*This post is sponsored by REWE.
Have you ever thought about where mushrooms come from? I recently had the pleasure to visit a local mushroom producer from REWE*, and he showed me the whole process of modern mushroom production.
First things first, the mushrooms that you find in the supermarket have never seen a forest in their lifetime. It’s an industrial process that allows mushroom producer to meet the demand of the consumers. Only few of us still have the time or the knowledge to pick mushrooms on the forest, hence, mushroom producers like Dohme in Lower Saxony enable us to eat mushrooms whenever we want to.
REWE Regional Ambassador – a matter of my heart
Eating locally grown food is a matter of my heart. I’m not saying that I’m perfect – heaven forbid – but since I work with and like to eat food a lot, I want to know where my food comes from. That’s why I love the REWE campaign that aims to make our locally grown food more transparent. You might have seen the portraits of local farmers in your REWE market, or you may have noticed the yellow REWE Regional logo that labels all locally grown products. I think it’s a great initiative that I absolutely support.
As a REWE ambassador, I get to visit local farmers this year and learn how they grow their crop. Even though I grew up on the countryside, these visits are always so interesting to me, because there is so much that I do not know about local agriculture. Last time I visited a strawberry farm, and this time, I learned all about the production of mushrooms.
The four phases of mushroom production
Growing mushrooms is not as easy as it may seem. A lot has to do with the right temperature, the right resources and lots of space. The first phase of mushroom production is the mixture of water, hay, and horse dung. Together they undergo a process that creates heat and steam, and eventually turns into a substrate that is rich in nutrients, a breeding ground for mushrooms. In the big halls that you see on the picture, the mixture has to be moved from left to right constantly to ensure the best results. In the second phase, the breeding ground has to be freed from unwanted bacteria. This happens with heat, similar to pasteurization. During the third phase, the mushroom spores are seeded so they can grow through the breeding ground. The whole process takes roughly 8 weeks before the mushrooms can be harvested. At Dohme, this happens by human hand – every single mushroom!
Mushroom production and sustainability
Before visiting the mushroom production, I was sceptical about industrial agriculture and sustainability. Though I am not an expert at sustainable agriculture, I leaned that the mushroom production is more sustainable than I thought. First of all, Dohme uses no chemicals for their work. Mushrooms only grow on dead organic material of horse dung, water and hay, which makes a substrate that resembles forest grounds – no chemicals necessary. They also use bio gas for heating and cooling, and photovoltaic for parts of their energy needs. Dohme is also working on new packagings for the mushrooms to eliminate plastic use. It may not be perfectly sustainable yet, but it’s definitely a beginning.
Mushrooms and their amazing health benefits
The healing powers of mushrooms have been known to our ancestors for hundreds of years. Especially in the Chinese medicine, it is common to use mushrooms for treating illnesses. Even if you do not use mushrooms for medical purposes, they contain lots of nutrients such as proteins, and also micronutrients such as potassium, and even iron. Yet another reason to enjoy mushrooms on a regular basis, don’t you think?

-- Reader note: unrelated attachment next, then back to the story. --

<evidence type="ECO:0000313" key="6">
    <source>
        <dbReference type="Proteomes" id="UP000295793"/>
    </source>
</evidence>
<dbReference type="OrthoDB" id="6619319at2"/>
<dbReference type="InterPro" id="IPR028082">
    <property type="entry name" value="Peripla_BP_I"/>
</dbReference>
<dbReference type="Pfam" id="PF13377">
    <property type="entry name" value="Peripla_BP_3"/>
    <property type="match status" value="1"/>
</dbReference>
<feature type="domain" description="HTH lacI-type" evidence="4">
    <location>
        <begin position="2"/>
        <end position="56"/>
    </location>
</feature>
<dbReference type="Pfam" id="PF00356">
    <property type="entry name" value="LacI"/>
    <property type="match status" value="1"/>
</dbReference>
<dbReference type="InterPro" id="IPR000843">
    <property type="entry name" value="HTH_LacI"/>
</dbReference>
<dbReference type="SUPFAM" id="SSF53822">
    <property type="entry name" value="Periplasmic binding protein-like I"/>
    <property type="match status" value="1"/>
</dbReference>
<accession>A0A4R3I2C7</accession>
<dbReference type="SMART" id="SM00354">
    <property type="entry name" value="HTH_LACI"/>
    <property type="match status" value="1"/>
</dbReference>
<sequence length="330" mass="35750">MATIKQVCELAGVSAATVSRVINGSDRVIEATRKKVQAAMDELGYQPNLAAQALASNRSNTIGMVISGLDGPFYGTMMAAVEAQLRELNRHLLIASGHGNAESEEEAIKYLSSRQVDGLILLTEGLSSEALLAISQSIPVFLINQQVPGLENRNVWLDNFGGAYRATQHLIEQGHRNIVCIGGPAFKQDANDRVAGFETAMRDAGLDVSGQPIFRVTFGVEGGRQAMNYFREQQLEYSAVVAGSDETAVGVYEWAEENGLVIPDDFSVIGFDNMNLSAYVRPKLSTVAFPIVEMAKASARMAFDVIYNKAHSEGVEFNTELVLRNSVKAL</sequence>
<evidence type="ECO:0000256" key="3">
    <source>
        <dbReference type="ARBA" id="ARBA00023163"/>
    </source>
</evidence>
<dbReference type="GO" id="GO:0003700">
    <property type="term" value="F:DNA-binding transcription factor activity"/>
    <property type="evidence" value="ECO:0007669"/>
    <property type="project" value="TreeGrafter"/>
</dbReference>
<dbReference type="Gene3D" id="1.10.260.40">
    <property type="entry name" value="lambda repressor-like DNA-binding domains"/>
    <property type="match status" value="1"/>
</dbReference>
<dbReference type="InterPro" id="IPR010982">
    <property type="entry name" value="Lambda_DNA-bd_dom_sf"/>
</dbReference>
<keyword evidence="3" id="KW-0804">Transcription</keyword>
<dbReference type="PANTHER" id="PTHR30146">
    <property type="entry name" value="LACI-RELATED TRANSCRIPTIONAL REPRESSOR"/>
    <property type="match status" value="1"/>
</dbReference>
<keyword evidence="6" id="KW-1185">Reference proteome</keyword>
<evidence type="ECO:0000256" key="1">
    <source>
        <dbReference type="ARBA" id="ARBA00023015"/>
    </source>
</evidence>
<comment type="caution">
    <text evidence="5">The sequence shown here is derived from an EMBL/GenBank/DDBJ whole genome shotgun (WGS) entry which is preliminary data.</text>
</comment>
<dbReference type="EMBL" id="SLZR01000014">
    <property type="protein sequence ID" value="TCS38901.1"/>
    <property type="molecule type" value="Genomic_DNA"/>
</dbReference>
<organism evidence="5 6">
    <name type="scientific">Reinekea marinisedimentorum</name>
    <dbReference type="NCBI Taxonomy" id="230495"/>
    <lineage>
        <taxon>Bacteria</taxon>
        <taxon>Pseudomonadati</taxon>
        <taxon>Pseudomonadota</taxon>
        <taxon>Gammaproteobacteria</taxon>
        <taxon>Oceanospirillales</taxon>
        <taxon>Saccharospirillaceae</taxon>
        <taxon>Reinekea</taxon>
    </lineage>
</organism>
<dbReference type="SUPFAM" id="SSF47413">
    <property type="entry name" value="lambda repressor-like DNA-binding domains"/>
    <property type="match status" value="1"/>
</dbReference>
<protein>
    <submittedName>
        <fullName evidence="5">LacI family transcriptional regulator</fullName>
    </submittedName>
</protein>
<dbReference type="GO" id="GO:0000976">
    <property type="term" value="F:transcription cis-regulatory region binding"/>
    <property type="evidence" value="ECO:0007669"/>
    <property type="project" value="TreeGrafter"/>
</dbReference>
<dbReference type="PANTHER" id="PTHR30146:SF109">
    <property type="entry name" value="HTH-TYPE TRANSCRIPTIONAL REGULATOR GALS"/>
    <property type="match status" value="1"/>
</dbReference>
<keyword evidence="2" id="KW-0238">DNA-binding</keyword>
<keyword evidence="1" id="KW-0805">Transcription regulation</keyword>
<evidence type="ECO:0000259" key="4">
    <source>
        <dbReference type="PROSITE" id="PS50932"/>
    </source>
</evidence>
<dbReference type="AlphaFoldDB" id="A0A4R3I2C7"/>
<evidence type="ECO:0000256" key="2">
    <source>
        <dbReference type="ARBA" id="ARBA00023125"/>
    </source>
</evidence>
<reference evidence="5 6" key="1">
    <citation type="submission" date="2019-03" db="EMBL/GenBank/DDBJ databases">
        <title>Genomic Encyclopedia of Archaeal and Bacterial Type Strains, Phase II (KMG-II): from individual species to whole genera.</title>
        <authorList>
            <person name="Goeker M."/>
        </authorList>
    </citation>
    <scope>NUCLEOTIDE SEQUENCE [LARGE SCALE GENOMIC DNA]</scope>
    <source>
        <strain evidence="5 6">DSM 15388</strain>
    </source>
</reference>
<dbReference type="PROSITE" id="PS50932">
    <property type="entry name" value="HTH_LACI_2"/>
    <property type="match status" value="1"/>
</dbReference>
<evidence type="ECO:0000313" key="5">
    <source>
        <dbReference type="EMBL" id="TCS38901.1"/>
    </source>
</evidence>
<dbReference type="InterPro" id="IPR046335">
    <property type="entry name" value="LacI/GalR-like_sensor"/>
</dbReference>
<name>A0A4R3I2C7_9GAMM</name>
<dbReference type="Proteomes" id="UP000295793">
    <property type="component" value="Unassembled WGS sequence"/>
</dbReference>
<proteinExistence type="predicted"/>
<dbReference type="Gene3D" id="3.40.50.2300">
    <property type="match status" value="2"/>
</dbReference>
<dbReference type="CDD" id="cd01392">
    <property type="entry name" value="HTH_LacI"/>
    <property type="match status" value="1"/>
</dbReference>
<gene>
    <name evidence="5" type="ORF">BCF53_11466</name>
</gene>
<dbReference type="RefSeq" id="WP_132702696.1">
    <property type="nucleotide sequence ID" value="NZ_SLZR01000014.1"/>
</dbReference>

I hope that I was able to give you a quick overview of how mushrooms are grown and harvested. It’s so interesting to learn about how our food ends up on our table, don’t you agree? By the way, I wanted to end this post with a quick “did you know…?”. Did you know that you shouldn’t wash mushrooms? If you want, you can brush them lightly, but washing them will decrease their flavor. Now you know how to properly prepare mushrooms.
If you live in Germany and grocery shop at REWE, then you will now know where your mushrooms come from. It’ll make for a good story at the dinner table, believe me.
Of course I also brought you a new and super easy recipe along with all this information about mushrooms. It’s such an easy weekday dish, and it’s just waiting for you to give it a try.
- 1 cup of millet
- 1 teaspoon of apple cider vinegar
- 500g of mushrooms
- 1-2 tablespoons of Ghee or coconut oil
- ½ cup of frozen peas
- 1 clove of garlic
- 1 small piece of fresh ginger
- 2 tablespoons of cashew butter
- 2 tablespoons of tamari or soy sauce
- 1 tablespoon of raw honey
- ½ lemon
- Half a bunch of fresh parsley, chopped
- Cover the millet with water, add the vinegar and let soak for 6 hours. If you don't have 6 hours, then soak it for a minimum of 30 minutes.
- Drain the millet, add 600ml of water and bring to a boil. Reduce the heat, place the lid on the pot and let it simmer for about 12 - 14 minutes. Remove the pot from the heat and let it sit for another 10 minutes with the lid on.
- Slice the mushrooms. Finely shop the garlic and ginger. Heat the Ghee in a saucepan and sauté the garlic and ginger until golden brown and fragrant. Add the mushrooms and cook until they start to lose their water. Now add the frozen peas and cook for about 2 more minutes until the peas are done.
- Finally, add the millet and all ingredients for the sauce and mix well. Let it simmer over medium heat for another 2 minutes or so until it's warm enough to eat.
- Season with tamari and/or lemon juice and sprinkle with chopped the parsley.
*This post is sponsored by REWE. All opinions are my own, always. Thank you for supporting the brands that support my daily recipe testing sessions.